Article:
If teachers find no obvious problems with the item or criterion, then they must turn their attention to their teaching. When as many as half the students in a class answer a clear question incorrectly or fail to meet a particular criterion, it's not a student learning problem—it's a teaching problem. Whatever teaching strategy was used, whatever examples were employed, or whatever explanation was offered, it simply didn't work.
Analyzing assessment results in this way means setting aside some powerful ego issues. Many teachers may initially say, “I taught them. They just didn't learn it!” But on reflection, most recognize that their effectiveness is not defined on the basis of what they do as teachers but rather on what their students are able to do. Can effective teaching take place in the absence of learning? Certainly not.
Some argue that such a perspective puts too much responsibility on teachers and not enough on students. Occasionally, teachers respond, “Don't students have responsibilities in this process? Shouldn't students display initiative and personal accountability?”
Indeed, teachers and students share responsibility for learning. Even with valiant teaching efforts, we cannot guarantee that all students will learn everything excellently. Only rarely do teachers find items or assessment criteria that every student answers correctly. A few students are never willing to put forth the necessary effort, but these students tend to be the exception, not the rule. If a teacher is reaching fewer than half of the students in the class, the teacher's method of instruction needs to improve. And teachers need this kind of evidence to help target their instructional improvement efforts.
If assessments provide information for both students and teachers, then they cannot mark the end of learning. Instead, assessments must be followed by high-quality, corrective instruction designed to remedy whatever learning errors the assessment identified (see Guskey, 1997). To charge ahead knowing that students have not learned certain concepts or skills well would be foolish. Teachers must therefore follow their assessments with instructional alternatives that present those concepts in new ways and engage students in different and more appropriate learning experiences.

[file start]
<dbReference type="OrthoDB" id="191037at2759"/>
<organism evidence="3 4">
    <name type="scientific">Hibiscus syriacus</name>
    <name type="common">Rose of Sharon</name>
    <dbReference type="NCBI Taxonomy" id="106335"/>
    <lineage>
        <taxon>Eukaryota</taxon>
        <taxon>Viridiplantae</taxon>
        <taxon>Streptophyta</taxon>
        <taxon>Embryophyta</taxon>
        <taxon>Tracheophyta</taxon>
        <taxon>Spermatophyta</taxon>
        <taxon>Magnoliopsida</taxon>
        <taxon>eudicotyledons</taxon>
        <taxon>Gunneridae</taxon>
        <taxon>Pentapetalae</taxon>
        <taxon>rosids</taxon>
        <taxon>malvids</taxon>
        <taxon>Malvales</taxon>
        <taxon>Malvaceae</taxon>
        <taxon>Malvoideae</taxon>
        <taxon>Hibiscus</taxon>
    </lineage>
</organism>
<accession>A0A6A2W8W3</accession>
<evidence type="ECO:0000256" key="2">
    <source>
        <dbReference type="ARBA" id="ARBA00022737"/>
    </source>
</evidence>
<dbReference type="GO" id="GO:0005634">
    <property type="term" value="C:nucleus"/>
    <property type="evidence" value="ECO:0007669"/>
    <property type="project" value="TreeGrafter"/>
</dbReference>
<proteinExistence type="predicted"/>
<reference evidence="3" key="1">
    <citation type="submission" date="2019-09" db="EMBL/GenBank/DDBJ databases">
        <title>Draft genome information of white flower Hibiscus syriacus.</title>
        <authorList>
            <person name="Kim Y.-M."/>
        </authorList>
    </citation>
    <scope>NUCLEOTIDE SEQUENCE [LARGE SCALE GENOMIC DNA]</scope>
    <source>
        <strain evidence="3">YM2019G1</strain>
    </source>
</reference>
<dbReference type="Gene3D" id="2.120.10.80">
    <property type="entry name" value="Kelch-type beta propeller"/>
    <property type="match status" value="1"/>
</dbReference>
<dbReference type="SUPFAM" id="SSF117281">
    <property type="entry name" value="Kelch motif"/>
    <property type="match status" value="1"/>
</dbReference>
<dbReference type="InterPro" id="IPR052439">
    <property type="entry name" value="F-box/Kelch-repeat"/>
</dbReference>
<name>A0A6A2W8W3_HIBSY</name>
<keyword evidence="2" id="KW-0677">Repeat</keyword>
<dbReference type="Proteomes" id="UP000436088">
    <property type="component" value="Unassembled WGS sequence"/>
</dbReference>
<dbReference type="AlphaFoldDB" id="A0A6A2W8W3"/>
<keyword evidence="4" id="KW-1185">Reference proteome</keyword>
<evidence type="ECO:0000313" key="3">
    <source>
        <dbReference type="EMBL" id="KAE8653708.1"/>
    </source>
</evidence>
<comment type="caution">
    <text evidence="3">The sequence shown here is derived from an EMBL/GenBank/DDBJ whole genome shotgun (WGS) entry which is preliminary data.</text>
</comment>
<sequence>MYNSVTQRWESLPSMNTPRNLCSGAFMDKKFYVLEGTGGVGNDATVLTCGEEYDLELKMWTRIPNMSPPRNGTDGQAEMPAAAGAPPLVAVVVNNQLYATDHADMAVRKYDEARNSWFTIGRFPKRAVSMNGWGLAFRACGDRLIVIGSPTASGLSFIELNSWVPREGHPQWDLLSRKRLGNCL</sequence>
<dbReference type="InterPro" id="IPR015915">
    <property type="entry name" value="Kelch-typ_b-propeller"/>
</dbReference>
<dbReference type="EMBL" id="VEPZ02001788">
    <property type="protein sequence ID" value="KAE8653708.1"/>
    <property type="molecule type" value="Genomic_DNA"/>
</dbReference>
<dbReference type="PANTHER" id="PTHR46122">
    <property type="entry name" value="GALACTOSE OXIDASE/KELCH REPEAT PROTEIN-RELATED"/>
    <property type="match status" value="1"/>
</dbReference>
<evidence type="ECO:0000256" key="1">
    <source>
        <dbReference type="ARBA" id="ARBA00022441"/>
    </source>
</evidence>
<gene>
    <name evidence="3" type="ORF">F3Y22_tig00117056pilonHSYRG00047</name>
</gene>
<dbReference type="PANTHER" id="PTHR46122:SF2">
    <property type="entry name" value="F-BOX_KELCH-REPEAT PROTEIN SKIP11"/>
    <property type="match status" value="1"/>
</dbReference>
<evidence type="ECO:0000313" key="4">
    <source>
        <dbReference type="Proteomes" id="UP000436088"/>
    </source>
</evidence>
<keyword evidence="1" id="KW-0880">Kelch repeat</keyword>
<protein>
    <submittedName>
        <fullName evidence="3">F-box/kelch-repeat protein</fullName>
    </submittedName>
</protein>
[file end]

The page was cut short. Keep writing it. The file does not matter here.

High-quality, corrective instruction is not the same as reteaching, which often consists simply of restating the original explanations louder and more slowly. Instead, the teacher must use approaches that accommodate differences in students' learning styles and intelligences (Sternberg, 1994). Although teachers generally try to incorporate different teaching approaches when they initially plan their lessons, corrective instruction involves extending and strengthening that work. In addition, those students who have few or no learning errors to correct should receive enrichment activities to help broaden and expand their learning. Materials designed for gifted and talented students provide an excellent resource for such activities.
Developing ideas for corrective instruction and enrichment activities can be difficult, especially if teachers believe that they must do it alone, but structured professional development opportunities can help teachers share strategies and collaborate on teaching techniques (Guskey, 1998, 2000b). Faculty meetings devoted to examining classroom assessment results and developing alternative strategies can be highly effective. District-level personnel and collaborative partnerships with local colleges and universities offer wonderful resources for ideas and practical advice.